• By now, your kids know why wearing a mask is important. (Thank you so much!) Kids love helping. For younger kids, try and find the positive reasons why wearing a mask is important. 
  • Model masking yourself and through others by talking about other heroes who wear masks. Heroes like doctors and nurses and health care professionals wear masks! Your kids may respond best to superheroes or cartoon characters. 
  • Practice effective masking at home. Practice putting on and taking off masks in front of a mirror. Have fun adjusting the straps and nose pieces. Younger kids love playing teacher, you could do an art project together while wearing your masks. 
  • Encourage them and notice good masking behavior. No matter the age, let them know that you’re proud of them and that they should be proud of themselves! Thank them for being amazing helpers and friends. 
  • Prepare them for mask free times such as lunch or recess. Let your children know it’s okay to take off their masks when they’re eating and drinking with others. You’re already doing an amazing job teaching them to be comfortable with their bodies. A mask is just another side of it. 
  • Practice talking about masking: When at school, your kids will meet friends who have different ideas about masking. Be open and honest about your family culture and your feelings. Role-playing is a great way to problem solve and practice together. There are so many great and kind ways to build confidence in masking as a safe practice with statements like, “I like my mask. I feel safe with it on, and I hope you to feel safe with me too.” No matter what, let them know there are safe adults who will support them in school.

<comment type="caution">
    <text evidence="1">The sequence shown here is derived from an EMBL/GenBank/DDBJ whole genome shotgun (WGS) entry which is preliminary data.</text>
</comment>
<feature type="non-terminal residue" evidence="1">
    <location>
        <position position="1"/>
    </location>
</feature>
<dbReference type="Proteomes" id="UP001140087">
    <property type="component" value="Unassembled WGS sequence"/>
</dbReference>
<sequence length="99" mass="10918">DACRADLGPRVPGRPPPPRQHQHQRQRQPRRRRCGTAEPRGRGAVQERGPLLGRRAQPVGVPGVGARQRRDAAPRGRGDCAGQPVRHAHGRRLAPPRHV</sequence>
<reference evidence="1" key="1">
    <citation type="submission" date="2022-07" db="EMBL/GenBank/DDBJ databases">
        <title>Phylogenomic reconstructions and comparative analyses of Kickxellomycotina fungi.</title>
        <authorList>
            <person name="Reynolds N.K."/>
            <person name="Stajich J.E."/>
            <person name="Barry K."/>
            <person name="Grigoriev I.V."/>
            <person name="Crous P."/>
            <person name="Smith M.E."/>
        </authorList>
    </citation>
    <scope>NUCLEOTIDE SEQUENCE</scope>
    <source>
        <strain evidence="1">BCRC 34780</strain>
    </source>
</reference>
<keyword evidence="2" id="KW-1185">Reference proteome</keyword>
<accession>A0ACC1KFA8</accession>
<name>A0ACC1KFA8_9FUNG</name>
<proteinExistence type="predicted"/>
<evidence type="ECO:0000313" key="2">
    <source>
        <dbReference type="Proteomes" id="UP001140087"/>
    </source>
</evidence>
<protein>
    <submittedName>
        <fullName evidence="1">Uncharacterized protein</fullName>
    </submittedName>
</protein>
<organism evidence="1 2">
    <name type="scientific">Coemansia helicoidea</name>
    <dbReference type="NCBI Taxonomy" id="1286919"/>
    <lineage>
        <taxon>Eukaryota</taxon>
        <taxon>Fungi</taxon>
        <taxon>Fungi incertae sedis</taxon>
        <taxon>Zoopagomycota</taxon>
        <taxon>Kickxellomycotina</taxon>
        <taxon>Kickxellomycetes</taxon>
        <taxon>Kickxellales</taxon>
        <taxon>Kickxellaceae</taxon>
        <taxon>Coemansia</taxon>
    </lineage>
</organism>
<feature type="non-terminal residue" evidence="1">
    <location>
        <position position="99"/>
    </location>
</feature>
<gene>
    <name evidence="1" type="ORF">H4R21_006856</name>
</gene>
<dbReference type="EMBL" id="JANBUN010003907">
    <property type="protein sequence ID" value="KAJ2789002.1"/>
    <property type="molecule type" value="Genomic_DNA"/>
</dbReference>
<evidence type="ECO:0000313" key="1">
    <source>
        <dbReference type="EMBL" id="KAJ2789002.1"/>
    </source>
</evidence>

• Prepare yourself for the after-school check in. It’s okay to want to ask if they felt safe and if they had problems with their mask that you could solve together. Let it be a part of the conversation. 
  • Talk to your teacher about masking encouragement, enforcement and support. Honest conversations do so much and may help navigate all those emotions we’re feeling.  

You can read more about wearing a mask at school here.  

OHA Graphic

Community Outreach

OMIC R&D Additive Innovation Center 

I was happy to attend the Groundbreaking Event for Oregon Manufacturing and Innovation Center (OMIC) Additive Research and Development building in Scappoose last week. It was great to see the work that is being done and hear what the future holds for workforce development in Oregon.



Kaiser Permanente's 7th Annual Farm Fresh Dinner

A wonderful evening celebrating local goodness at the 7th Annual Farm Fresh Dinner with the Hillsboro Chamber and friends at the Helvetia Farm Market at Marion Acres. #ProudToBeHD30



Additional Resources

 House District 30 Links

Federal Delegation Links

Education Links

Food and Housing Assistance

Be good to yourself and each other. ❤

Onward & Upward,


Capitol Phone: 503-986-1430
Capitol Address: 900 Court St. NE, H-487, Salem, Oregon 97301
Email: Rep.JaneenSollman@oregonlegislature.gov
Website: http://www.oregonlegislature.gov/sollman